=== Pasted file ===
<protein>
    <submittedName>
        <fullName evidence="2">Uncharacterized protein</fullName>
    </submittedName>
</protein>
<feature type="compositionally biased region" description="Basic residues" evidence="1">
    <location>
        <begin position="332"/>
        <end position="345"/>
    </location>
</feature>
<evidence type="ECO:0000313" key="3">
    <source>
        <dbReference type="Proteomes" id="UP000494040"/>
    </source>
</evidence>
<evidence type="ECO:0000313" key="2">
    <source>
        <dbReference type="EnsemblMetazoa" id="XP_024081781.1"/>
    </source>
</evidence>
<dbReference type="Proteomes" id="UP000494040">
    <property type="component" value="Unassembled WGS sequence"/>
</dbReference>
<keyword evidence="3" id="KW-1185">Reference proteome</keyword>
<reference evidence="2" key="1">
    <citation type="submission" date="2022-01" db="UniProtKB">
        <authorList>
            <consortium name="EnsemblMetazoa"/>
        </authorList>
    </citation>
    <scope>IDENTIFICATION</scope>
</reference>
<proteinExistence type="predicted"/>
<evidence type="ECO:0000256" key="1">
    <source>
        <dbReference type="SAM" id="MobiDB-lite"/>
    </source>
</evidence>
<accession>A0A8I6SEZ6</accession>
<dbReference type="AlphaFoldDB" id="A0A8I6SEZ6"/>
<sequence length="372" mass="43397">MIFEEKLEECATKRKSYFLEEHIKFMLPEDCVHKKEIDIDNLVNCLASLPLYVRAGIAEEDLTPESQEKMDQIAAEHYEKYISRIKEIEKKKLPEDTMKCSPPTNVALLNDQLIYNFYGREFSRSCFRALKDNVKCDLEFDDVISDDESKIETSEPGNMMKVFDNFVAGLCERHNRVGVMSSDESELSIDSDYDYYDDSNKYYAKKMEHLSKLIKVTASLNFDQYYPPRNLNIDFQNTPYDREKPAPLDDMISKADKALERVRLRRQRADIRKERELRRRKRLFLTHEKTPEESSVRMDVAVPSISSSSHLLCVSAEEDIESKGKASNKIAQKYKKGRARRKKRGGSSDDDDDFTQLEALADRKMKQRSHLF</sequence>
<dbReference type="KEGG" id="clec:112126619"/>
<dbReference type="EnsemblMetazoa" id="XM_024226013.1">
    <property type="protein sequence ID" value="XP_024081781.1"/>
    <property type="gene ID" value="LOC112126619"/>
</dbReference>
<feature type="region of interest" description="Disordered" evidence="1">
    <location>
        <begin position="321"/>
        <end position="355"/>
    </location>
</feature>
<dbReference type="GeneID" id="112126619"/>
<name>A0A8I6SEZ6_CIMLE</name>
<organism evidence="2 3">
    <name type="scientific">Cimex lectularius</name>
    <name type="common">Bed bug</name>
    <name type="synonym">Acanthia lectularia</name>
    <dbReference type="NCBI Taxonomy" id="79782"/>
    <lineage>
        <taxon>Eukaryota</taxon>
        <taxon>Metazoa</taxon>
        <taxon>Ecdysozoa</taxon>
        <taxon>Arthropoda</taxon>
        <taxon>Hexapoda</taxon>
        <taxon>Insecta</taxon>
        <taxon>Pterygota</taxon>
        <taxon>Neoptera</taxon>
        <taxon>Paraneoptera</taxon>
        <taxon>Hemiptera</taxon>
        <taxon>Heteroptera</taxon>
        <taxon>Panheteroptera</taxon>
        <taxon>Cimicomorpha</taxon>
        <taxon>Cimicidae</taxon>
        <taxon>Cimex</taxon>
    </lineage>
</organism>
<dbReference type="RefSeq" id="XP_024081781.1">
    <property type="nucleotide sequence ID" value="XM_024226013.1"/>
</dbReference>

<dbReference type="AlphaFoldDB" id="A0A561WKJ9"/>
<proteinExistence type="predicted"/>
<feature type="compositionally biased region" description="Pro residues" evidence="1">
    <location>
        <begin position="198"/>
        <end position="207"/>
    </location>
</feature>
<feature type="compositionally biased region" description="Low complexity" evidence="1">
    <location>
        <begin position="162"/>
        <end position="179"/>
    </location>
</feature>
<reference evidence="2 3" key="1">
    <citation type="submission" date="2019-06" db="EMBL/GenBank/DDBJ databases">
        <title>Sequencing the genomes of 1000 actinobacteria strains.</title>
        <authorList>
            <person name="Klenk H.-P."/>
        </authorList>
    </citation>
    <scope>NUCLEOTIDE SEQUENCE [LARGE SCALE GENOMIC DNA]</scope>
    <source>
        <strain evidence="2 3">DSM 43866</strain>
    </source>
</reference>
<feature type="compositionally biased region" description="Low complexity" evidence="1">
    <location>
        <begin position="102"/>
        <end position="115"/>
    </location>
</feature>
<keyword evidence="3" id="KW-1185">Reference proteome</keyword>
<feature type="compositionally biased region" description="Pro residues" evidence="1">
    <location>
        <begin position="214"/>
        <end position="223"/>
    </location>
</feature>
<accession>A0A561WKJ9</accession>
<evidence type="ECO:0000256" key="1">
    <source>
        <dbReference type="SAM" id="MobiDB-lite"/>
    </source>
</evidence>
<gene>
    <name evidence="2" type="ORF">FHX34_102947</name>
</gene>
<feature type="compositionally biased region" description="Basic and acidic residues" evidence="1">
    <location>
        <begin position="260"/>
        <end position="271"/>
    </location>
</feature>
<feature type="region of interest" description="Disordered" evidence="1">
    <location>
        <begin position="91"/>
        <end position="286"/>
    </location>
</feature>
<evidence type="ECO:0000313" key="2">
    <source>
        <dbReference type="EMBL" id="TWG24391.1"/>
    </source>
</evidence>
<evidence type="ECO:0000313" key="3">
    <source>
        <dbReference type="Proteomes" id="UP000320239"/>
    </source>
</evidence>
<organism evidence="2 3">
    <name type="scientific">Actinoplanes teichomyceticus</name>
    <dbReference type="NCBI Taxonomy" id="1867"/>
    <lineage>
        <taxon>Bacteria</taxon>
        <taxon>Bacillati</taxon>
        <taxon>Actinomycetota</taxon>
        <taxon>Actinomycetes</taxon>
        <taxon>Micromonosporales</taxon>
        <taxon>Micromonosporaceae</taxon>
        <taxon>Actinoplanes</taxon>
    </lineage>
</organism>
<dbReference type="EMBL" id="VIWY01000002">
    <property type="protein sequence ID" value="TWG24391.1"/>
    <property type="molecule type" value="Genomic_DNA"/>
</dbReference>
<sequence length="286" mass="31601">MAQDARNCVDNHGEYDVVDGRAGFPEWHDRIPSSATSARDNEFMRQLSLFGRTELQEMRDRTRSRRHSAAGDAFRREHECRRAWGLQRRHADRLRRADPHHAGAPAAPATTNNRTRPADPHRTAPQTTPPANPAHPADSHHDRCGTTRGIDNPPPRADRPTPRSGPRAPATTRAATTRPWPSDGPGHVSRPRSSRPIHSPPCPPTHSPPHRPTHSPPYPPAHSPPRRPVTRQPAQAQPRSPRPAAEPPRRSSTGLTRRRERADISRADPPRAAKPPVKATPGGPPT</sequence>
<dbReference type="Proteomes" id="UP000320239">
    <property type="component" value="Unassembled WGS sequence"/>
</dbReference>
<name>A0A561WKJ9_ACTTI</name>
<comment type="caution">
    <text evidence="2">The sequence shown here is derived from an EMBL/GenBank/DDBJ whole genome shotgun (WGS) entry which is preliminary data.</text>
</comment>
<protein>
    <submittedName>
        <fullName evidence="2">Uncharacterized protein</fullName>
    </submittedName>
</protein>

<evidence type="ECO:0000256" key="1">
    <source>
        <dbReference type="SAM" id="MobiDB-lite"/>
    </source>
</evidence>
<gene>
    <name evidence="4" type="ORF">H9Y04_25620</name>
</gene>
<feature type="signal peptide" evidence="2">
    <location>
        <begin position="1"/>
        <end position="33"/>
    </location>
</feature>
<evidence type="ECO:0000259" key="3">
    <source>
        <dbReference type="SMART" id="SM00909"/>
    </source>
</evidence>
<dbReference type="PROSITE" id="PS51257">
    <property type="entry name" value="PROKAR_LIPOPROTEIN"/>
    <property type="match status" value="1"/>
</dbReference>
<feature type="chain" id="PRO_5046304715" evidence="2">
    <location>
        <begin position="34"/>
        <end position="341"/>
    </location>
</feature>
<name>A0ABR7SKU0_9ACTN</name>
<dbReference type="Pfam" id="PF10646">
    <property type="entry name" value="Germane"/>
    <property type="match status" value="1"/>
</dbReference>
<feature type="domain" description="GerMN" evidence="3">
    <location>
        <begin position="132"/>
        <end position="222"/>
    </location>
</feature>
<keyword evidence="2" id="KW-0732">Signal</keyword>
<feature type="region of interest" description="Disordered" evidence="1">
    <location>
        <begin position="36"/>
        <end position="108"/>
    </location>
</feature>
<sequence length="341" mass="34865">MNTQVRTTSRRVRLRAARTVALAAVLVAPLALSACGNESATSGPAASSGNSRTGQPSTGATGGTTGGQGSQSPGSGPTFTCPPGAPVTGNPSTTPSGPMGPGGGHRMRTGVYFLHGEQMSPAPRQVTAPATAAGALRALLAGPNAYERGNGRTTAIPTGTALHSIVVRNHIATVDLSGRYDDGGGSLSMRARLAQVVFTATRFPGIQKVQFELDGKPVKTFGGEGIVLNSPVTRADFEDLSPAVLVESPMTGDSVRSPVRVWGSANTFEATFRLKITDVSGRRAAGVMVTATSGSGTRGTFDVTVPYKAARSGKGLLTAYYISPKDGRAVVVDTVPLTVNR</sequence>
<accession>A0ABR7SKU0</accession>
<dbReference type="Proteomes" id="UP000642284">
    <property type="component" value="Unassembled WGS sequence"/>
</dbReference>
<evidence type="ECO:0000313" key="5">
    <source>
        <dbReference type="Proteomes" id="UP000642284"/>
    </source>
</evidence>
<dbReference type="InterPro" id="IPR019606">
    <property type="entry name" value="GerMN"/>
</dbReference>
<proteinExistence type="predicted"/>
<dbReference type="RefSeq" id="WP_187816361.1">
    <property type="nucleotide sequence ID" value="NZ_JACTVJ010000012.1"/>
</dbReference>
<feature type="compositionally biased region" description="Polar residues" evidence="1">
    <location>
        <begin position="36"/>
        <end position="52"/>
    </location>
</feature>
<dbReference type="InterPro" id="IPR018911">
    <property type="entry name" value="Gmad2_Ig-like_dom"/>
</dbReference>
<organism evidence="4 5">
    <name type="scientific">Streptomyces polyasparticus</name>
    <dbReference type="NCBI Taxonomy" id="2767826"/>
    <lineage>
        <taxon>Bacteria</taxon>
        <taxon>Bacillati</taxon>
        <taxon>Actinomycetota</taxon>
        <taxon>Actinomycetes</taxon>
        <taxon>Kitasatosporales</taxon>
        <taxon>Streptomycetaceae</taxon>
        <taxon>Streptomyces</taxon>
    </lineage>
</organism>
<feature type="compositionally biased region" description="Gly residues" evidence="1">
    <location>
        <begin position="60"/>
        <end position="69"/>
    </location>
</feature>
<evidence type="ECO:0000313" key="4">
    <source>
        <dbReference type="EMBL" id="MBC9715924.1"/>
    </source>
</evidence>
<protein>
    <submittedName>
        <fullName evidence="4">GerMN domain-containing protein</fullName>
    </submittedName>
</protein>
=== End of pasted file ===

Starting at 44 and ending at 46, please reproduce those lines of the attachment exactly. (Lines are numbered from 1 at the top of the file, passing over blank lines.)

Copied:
<dbReference type="EnsemblMetazoa" id="XM_024226013.1">
    <property type="protein sequence ID" value="XP_024081781.1"/>
    <property type="gene ID" value="LOC112126619"/>